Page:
This is a good time to check with your suppliers to make sure you’re getting the best deal possible. While it’s not possible to get a cheaper deal on gas and electricity right now due to price caps, you can still save on your current broadband and phone deal.
“You should call your [broadband and phone] supplier first – they may be able to offer you a better price if you are considering leaving,” says Hill.
Another area where you can save money is your groceries, adds Sol.
“Now more than ever is the best time to get really savvy with what you spend,” she says. “Keep an eye on supermarket prices and stay on top of your comparison game. For example, check the prices of the same item in a large supermarket and in the convenience store versions – most of the time they will be cheaper in the large supermarket.
“You can also get great deals on household items at super budget stores, like B&M, where they sell discounted cleaning products or shower gel multipacks. These are the types of small decisions that add up.
Sol also advises people to enroll in all available rewards programs to get the most out of their money.
“If you shop at Tesco make sure you have a Club card, get a Nando card if you are dining with your friends. You can get points with M&S Rewards every time you shop there, and Sainsbury’s has its Nectar card. Just make sure to get as many rewards as possible.
How can I get things for free?
The best way to save money is not to spend it, but that can feel extremely limiting when you can’t participate in society because you can’t afford it. However, there are a number of things you can do or get for free, if you’re savvy and willing to share.
“There’s enough for everyone as long as we share and help each other,” she says. “What more of us need to do now is get together with our neighbors and families and friends and see what we can share and how much we can support each other,” Birtles says.
Birtles recommends apps like OLIO, where communities and neighbors can share food or other items with each other to reduce waste. She also recommends using anti-poverty charity Turn2Us’ grant finder, which provides information on charitable grants that don’t have to be repaid.
“There are thousands of granting agencies across the country that will give people money under certain circumstances, just look them up and see if you qualify,” she says.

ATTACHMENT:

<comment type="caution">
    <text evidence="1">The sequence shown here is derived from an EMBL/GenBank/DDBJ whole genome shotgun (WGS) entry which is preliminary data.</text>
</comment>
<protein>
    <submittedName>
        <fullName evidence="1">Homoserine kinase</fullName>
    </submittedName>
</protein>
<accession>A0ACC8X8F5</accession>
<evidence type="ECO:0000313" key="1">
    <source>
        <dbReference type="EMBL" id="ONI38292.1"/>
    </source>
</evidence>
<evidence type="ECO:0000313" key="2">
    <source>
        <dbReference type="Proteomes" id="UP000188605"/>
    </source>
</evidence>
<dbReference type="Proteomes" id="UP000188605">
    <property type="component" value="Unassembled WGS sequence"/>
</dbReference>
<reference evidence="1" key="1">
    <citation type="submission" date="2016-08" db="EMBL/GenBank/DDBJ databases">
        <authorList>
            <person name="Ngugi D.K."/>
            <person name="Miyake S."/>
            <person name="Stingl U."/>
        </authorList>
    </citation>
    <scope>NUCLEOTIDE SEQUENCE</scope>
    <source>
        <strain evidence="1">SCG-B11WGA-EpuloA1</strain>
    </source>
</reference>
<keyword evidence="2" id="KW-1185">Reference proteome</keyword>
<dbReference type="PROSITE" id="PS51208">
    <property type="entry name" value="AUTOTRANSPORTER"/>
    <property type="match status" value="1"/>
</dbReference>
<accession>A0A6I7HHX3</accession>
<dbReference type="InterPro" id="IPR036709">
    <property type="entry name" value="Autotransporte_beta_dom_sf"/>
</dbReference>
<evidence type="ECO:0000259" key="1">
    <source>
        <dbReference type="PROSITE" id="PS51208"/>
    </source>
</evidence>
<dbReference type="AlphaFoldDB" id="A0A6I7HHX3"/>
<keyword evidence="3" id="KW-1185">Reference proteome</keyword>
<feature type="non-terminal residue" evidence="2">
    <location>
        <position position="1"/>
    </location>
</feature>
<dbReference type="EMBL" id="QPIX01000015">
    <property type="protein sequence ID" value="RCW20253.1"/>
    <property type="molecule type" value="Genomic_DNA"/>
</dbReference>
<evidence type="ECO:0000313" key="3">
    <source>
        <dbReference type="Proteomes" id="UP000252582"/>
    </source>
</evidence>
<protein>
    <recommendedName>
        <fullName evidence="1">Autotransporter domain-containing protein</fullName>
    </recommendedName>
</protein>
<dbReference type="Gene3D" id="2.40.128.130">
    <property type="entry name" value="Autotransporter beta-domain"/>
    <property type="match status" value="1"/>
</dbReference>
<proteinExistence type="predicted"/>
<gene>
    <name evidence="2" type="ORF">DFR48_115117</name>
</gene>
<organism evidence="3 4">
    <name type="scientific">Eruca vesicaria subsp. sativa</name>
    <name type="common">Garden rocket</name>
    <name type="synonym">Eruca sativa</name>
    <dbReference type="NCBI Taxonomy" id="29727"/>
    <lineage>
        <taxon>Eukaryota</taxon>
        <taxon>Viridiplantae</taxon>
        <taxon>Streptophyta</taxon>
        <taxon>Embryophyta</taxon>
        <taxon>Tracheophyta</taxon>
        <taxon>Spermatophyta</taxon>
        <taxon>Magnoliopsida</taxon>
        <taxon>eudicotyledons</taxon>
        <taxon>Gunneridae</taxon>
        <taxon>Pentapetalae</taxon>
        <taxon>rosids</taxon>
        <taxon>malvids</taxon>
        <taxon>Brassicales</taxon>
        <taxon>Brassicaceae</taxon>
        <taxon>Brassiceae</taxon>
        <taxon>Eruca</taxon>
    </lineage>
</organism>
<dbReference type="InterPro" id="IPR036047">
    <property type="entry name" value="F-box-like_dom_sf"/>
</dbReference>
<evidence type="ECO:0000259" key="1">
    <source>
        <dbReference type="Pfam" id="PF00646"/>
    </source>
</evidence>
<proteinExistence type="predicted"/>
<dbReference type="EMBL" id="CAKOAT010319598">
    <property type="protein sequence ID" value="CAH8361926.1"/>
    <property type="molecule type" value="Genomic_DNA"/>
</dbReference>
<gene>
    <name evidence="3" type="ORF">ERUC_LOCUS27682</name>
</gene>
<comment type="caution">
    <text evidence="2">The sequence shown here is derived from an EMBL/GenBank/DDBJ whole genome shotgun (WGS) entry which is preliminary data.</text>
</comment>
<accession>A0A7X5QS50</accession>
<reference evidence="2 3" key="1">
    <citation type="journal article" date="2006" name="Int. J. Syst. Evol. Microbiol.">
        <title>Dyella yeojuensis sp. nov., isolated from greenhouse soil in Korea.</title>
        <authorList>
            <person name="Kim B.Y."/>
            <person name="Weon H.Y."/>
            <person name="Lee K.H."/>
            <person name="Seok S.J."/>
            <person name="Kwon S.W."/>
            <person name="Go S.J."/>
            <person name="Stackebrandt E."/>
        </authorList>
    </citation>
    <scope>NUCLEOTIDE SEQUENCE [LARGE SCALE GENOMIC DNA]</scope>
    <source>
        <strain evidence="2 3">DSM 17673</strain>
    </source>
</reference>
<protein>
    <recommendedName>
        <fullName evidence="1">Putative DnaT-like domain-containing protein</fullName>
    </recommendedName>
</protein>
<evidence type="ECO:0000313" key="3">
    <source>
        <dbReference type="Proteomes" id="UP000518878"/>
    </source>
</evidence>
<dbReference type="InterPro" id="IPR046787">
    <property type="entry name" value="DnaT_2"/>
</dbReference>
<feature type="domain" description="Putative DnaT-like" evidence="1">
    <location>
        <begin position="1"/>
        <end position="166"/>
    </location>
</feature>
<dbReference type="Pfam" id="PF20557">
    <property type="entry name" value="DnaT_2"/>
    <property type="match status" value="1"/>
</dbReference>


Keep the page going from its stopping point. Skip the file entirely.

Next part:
“Your local council can also potentially help you with a one-off grant from local charities or agencies. If you let your local council know that you are having difficulty, they can put you in touch with them.
What should I do in case of debt?
If you are on the verge of falling into debt or your previously manageable debts are now becoming overwhelming, you need to act fast.
According to StepChange, which provides debt advice, there are several ways to start managing your debt beyond budgeting, including providing extra income.
“If you’re working on a reduced income or your regular expenses have gone up in price, you may find that even after budgeting you need a little more to cover your debts,” a spokesperson said. of the charity. The Independent.
“In these cases, bringing in a little extra cash can be essential, and it can be easier than it looks.
“There are lots of ways to earn a few extra bucks, like using cashback websites or selling unwanted products online – the StepChange website is full of ideas. If you’re receiving benefits, remember that everything additional income may affect the amount you are entitled to.
You should also try to “avoid any credit that you cannot predict with good certainty whether you will be able to repay at the end of the month” in case your income takes a severe hit.
“Instead, we recommend considering whether purchases can wait until you have the cash, instead of using services like Buy Now, Pay Later. If you need to use credit, try to use it only when you are sure you can repay it on the due date.
If you are still having difficulty and you find yourself with a negative budget or arrears on priority domestic bills, do not hesitate to contact an over-indebtedness counseling organization.
The Stepchange spokesperson says: “Many people who come to StepChange struggle alone for months or even years and then tell us that they wish they had contacted us sooner.
“Financial shocks like illness or unemployment, rather than overspending, are the most typical causes of debt. But whatever the reason, the experience of being in debt is stressful. why it’s important to know that help is available, online, 24/7, from StepChange Don’t let worrying about debt take over your life – taking this first step could do the trick all the difference.
If you are having difficulty with your financial situation or your debts, you can contact StepChange or any of the charities and groups mentioned above. Stage change offers online debt adviceor you can call them on 0800 1381111 Monday to Friday 8am to 8pm and Saturday 8am to 4pm.